In the 1990s, something odd happened in Beijing’s burgeoning fine dining scene. Among the chic eateries, restaurants emerged with very simple dishes: meat and vegetables cooked in plain style with few frills. The diners were not there just for the cuisine, but to relive the experience of a period generally considered a disaster: the Cultural Revolution of 1966-76. The plain dishes were meant to invoke a time of restrained, austere living, when people thought of the collective rather than the individual. Only the sky-high prices reminded diners that they were living in a time of Chinese capitalism.
This recasting of the Cultural Revolution as a period deserving of nostalgia began in the 1990s, but it is still in full swing, and it shapes a struggle for ownership of history in today’s China. In Red Memory, Tania Branigan tells a dark, gripping tale of battles between Chinese whose views of the period – violent nightmare or socialist utopia? – still divide family and friends. Branigan was the Guardian’s China correspondent between 2008 and 2015, and during those years interviewed people whose lives were formed, for good or ill, by the Cultural Revolution. This book is not primarily about what happened, but the way that memories of that time shape, and distort, the very different China of today.
Branigan speaks to people who suffered from the attacks of the youthful Red Guards in the first years after the storm broke in 1966; their stories of being beaten for “crimes” such as knowing foreign languages or wearing “bourgeois” clothes are no less powerful for being familiar. Less well-known are the memories of many who experienced a kind of liberation during those years; free cross-country train travel for youths (“the Great Link-up”) let them see China in revolution on an epic scale.
But the most disturbing element of her story is the refusal of perpetrators, even half a century later, to take responsibility for their actions. The most chilling case is a man named Zhang Hongbing, whose mother was executed as a counter-revolutionary. Zhang takes Branigan to his mother’s grave, rather jarringly crying for forgiveness while bragging that he has brought the Guardian to come and see her. But the real shock is how she died. She had become disillusioned with Mao and even ripped down the picture of him in their home. Unprompted, Zhang and the other members of his family denounced her to the Communist party, knowing that she would be arrested and shot. Zhang now feels remorse, yet he still seeks to divert blame. His mother, he said, should take some responsibility because she “hadn’t told us that as a person you should have independent thinking”.
Similarly, friends of Song Binbin, a Red Guard who denounced a teacher, Bian Zhongyun, who was beaten to death in Beijing in 1966, try to argue that Song was a victim as much as the dead instructor. The party has acknowledged the Cultural Revolution as a dreadful mistake, but its implication that nobody was individually to blame, and its refusal to allow detailed research in China on the topic, has allowed the generation who lived through it to remain hazy about causes and consequences too.
Branigan ends with an excellent analysis of how contemporary Chinese politicians seek to mimic the Cultural Revolution while following very different paths. She recalls Bo Xilai, who ran the mega-city of Chongqing until 2012 with an ideology based on “singing red” (encouraging mass performance of Cultural Revolution-era songs such as The East Is Red) and “smashing black” (destroying organised crime gangs). But her main attention is on President Xi Jinping. Xi, she notes, seeks to create a cult of personality that can look like the kind of semi-religious devotion demanded by Mao. Yet unlike Mao, who delighted in the chaos that he had unleashed during the Cultural Revolution, Xi has clamped down on any signs of grassroots activism. Shaped by his own experience of rural exile in those years, Xi clearly has no intention of letting any kind of uncontrolled politics return to China.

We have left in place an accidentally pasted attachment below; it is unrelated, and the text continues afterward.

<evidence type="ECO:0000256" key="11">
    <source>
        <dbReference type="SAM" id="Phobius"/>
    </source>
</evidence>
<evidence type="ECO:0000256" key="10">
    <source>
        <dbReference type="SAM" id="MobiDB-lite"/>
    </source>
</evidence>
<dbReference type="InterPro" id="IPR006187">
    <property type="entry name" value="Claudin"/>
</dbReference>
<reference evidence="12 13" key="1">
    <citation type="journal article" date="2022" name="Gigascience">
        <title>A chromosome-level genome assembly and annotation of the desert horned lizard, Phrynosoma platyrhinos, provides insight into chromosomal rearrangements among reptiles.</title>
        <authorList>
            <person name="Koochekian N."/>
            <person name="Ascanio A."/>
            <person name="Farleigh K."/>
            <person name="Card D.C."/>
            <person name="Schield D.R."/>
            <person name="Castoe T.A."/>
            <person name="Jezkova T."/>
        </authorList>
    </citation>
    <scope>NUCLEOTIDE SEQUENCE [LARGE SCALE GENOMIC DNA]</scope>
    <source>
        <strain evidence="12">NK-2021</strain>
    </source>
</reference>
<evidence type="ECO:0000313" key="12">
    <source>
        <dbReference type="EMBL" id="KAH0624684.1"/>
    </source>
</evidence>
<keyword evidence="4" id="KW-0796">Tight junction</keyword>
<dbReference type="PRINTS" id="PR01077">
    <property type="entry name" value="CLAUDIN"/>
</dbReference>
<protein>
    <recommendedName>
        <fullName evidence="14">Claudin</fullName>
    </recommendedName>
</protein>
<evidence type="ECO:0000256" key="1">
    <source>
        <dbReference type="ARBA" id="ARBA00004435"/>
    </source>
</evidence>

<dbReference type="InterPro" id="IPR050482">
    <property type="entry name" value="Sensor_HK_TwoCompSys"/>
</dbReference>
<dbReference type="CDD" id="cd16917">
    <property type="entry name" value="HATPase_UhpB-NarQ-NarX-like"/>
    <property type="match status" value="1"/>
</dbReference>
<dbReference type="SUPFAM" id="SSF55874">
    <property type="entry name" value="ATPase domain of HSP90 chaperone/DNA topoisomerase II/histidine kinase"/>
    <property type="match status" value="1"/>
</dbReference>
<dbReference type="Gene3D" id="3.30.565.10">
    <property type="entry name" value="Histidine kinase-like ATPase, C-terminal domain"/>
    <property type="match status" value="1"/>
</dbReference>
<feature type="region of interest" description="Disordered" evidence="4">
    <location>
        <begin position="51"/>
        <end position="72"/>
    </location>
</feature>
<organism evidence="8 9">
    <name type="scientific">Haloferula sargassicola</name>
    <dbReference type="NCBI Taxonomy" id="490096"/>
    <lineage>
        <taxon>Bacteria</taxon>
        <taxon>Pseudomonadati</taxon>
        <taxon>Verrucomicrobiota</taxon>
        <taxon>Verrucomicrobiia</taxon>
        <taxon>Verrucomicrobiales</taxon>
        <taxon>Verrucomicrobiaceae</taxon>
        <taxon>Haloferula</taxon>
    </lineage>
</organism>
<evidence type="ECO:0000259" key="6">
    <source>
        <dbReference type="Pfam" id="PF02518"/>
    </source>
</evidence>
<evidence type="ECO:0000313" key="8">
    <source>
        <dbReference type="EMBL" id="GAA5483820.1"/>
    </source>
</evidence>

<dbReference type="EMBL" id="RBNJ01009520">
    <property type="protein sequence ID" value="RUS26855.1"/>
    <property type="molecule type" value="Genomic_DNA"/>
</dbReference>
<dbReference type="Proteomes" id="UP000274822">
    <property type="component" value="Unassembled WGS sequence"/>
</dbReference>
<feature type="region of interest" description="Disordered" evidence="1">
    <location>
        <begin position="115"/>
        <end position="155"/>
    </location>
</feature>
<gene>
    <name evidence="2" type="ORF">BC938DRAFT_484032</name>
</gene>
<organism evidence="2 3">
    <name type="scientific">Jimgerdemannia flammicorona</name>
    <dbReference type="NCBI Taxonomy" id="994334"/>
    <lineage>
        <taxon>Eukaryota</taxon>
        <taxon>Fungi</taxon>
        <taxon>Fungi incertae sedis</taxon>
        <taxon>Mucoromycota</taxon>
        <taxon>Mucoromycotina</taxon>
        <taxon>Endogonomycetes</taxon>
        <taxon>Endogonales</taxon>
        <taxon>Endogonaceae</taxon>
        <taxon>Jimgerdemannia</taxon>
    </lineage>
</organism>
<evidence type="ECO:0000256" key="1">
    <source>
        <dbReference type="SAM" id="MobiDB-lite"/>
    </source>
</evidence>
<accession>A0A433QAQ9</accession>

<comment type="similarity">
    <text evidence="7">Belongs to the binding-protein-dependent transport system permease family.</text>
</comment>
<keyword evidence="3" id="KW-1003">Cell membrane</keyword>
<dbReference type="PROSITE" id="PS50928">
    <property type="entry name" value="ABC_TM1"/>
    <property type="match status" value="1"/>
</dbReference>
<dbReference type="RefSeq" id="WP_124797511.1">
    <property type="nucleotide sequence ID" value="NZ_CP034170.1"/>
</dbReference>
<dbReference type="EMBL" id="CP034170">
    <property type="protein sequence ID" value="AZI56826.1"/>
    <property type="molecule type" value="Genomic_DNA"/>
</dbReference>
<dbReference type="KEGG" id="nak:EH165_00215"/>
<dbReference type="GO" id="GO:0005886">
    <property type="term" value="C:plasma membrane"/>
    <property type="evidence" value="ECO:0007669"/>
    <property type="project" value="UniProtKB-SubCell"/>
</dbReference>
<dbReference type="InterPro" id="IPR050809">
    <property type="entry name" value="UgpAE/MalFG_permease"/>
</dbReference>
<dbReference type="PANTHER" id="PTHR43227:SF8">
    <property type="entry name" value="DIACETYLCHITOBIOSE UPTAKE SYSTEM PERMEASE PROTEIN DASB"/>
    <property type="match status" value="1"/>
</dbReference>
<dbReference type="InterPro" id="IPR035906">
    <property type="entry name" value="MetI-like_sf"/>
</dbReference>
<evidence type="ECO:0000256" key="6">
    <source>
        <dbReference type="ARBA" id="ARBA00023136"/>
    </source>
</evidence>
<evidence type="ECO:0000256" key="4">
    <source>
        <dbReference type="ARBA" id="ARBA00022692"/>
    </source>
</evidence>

In the years that Branigan reported from China, there were still cracks in the authoritarian system that allowed her to collect stories that went against the official grain. By the time she left, the new crime of “historical nihilism” made it much harder to recover those memories. That makes the preservation of oral histories outside China even more crucial.
One of Branigan’s interviewees was Wang Youqin. In 1966, Wang was a schoolgirl who witnessed the hounding of Bian Zhongyun. Her response was to gather oral histories of the period, which are published next month as Victims of the Cultural Revolution in a lucid translation by Stacy Mosher. Her book is less a narrative and more a chronicle of deaths until now untold. Her teacher’s death is described, but so are countless others, mostly far less high-profile, like the 60-year-old Li Jingpo, who worked at the elite Jingshan high school in Beijing and was killed in August 1966. But he was not a teacher or administrator: he was just the doorman. Being a bona fide proletarian didn’t save him from the students who used to call him “Uncle Li”. Wang’s account of what happened during one of China’s darkest moments is a powerful companion to Branigan’s compelling account of why it still haunts the very different country of today.
• Rana Mitter is author of China’s Good War: How World War II is Shaping a New Nationalism. He is professor of the history and politics of modern China at Oxford University
• Red Memory: Living, Remembering and Forgetting China’s Cultural Revolution by Tania Branigan is published by Faber (£20). To support the Guardian and Observer order your copy at guardianbookshop.com. Delivery charges may apply